The EU Violates International Law, Steals Palestinian Land, and Then Demands Compensation from Israel

Nov. 17 2017

Last month, the eight European countries that make up the West Bank Protection Consortium sent a formal letter demanding €30,000 in compensation for two classrooms with solar panels that Israel dismantled in August. The letter, as Ruthie Blum explains, ignores the fact that the structures, located in part of the West Bank called Area C, were built in violation of international law:

[The 1995 agreement known as] Oslo II, which created the Palestinian Authority (PA), divides the West Bank into three geographical sections—Areas A, B, and C—and specifies which government controls each. Area C is under the military and civil jurisdiction of Israel alone. . . . Yet, for years, there has been non-stop building in Area C, . . . in a transparent effort to populate Area C with Palestinians. . . .

[The] Middle East analyst Bassam Tawil [has] noted massive “behind-the-scenes” Palestinian construction, the goal of which is “to create irreversible facts on the ground” and completely encircle Jerusalem. He points out that while Israel is condemned for any and every attempt to build housing in the West Bank and Jerusalem [which it never does in Area A, assigned by Oslo to the sole jurisdiction of the Ramallah], the Palestinian Authority has been undertaking, with impunity, a “colossal” construction project that is “illegal in every respect.” . . .

On a recent tour of the area, [another] Arab affairs expert, Khaled Abu Toameh, explained that this ongoing construction, funded mainly by the EU and Qatar, is made possible through the “confiscation” of privately owned tracts of Palestinian land by unlicensed contractors whose interest is solely financial. . . All they want, he said, is to line their pockets at the expense of helpless landowners, who are told that they must sacrifice their property to help the Palestinian Authority populate the area for political gain against Israel. . . .

It takes particular gall for European Union representatives to express “humanitarian” outrage at Israel for razing illegal structures in the West Bank—while the EU is in league with Palestinian criminals who have been brazenly stealing Arab-owned land.

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Read more at Gatestone

More about: Europe and Israel, European Union, Israel & Zionism, Palestinian Authority, West Bank

 

What Israel Can Offer Africa

Last week, the Israeli analyst Yechiel Leiter addressed a group of scholars and diplomats gathered in Addis Ababa to discuss security issues facing the Horn of Africa. Herewith, some excerpts from his speech:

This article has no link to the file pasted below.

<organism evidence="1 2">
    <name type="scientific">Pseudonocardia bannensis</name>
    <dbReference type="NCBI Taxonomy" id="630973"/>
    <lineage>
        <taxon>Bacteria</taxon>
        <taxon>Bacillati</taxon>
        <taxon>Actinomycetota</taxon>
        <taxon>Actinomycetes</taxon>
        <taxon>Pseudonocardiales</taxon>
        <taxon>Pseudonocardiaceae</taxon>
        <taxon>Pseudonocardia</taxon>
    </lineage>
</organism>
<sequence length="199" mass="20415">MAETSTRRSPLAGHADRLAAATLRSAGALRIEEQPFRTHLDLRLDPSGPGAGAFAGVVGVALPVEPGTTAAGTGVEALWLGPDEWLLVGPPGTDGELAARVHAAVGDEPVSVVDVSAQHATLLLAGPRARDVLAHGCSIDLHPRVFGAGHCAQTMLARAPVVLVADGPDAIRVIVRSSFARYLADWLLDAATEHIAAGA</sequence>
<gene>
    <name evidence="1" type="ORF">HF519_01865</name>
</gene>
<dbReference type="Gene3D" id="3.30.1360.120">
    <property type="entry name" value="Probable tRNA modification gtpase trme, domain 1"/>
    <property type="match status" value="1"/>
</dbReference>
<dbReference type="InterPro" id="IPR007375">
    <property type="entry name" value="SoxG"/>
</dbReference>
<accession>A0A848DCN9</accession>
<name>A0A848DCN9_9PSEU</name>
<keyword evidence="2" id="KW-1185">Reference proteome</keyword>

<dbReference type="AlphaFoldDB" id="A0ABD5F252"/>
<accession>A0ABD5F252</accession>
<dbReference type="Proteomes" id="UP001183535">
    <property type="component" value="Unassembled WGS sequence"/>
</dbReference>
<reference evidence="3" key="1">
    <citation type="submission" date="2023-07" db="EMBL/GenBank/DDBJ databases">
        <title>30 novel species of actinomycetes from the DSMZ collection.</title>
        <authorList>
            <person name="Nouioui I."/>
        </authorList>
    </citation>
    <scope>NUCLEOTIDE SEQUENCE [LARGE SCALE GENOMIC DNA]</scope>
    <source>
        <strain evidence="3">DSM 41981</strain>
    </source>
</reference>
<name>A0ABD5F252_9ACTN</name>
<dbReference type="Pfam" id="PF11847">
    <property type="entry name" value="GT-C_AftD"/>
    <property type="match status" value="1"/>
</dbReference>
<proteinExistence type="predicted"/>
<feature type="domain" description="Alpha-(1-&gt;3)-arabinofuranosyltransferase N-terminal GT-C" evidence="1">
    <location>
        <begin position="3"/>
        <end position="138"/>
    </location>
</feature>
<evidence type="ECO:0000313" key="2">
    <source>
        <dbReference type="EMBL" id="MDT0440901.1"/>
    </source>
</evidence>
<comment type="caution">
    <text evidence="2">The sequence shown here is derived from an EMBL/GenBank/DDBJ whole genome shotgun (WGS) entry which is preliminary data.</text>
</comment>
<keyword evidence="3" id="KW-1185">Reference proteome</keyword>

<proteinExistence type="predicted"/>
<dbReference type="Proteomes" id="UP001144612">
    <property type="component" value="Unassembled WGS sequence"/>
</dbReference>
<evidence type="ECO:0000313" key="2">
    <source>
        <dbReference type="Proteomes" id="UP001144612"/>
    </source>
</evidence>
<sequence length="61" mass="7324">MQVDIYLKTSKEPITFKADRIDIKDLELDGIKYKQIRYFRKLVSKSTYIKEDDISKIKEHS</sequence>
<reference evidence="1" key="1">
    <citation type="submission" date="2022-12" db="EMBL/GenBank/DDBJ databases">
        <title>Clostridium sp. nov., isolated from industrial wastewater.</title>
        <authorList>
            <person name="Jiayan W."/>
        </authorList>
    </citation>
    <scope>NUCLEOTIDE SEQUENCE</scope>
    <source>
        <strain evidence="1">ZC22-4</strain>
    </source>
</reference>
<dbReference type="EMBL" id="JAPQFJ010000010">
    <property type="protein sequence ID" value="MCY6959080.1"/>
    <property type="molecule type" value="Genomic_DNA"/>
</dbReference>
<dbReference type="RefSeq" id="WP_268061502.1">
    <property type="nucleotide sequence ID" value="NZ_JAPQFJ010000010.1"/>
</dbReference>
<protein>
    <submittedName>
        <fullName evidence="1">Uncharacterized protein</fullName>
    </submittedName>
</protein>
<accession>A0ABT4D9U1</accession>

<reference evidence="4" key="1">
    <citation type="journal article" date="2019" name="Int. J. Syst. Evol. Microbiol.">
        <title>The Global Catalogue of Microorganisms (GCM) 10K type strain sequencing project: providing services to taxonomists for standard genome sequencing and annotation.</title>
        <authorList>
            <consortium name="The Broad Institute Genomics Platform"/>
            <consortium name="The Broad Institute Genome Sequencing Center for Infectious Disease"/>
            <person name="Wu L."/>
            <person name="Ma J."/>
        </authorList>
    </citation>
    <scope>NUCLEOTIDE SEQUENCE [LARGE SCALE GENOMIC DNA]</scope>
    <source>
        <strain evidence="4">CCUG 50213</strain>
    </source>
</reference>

Since the advent of Zionism and the birth of modern Israel, there has been a strong ideological connection between Israel and the African continent. . . . For decades, [however], the notion that the absence of peace in the Middle East was due the absence of Palestinian statehood prevented a full and strategic partnership with African countries. . . . The visits to Africa by Prime Minister Benjamin Netanyahu—in 2016 to East Africa and in 2017 to West Africa—reenergized the natural partnership that was initiated by Israel’s Foreign Minister Golda Meir in the 1960s.

There is much we share, many places where our interests converge. And I don’t mean another military base in Djibouti. . . . One such area involves the safety of waterways in and around the Red Sea. Curtailing contraband, drugs, arms smuggling, and other forms of serious corruption are all vital for us. . . . But the one critical area of cooperation I’d like to put the spotlight on is in the realm of food security, or rather food insecurity.

Imagine Ethiopia’s cows producing 30 or 40 liters of milk a day instead of the two or three that they produce today. Imagine an exponential rise in (organic) meat exports to Middle Eastern and even European countries, the result of increased processing, storage, and transportation possibilities. Cows today can have a microscopic chip behind their ears that sends messages to the farmer’s computer or mobile phone that tracks what the cow ate, what its temperature is, and what care it might need. Imagine a dramatic expansion of the wheat yield that can make Ethiopia a net exporter of wheat—to Egypt, perhaps in the context of negotiations over the waters of the Nile.

Israel has proven technology in all of these agricultural areas and we’re here; we’re neighbors. We are linked to Africa, particularly the Horn of Africa, in so many ways.

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Read more at Jerusalem Center for Public Affairs

More about: Africa, Ethiopia, Israel diplomacy, Israeli agriculture, Israeli technology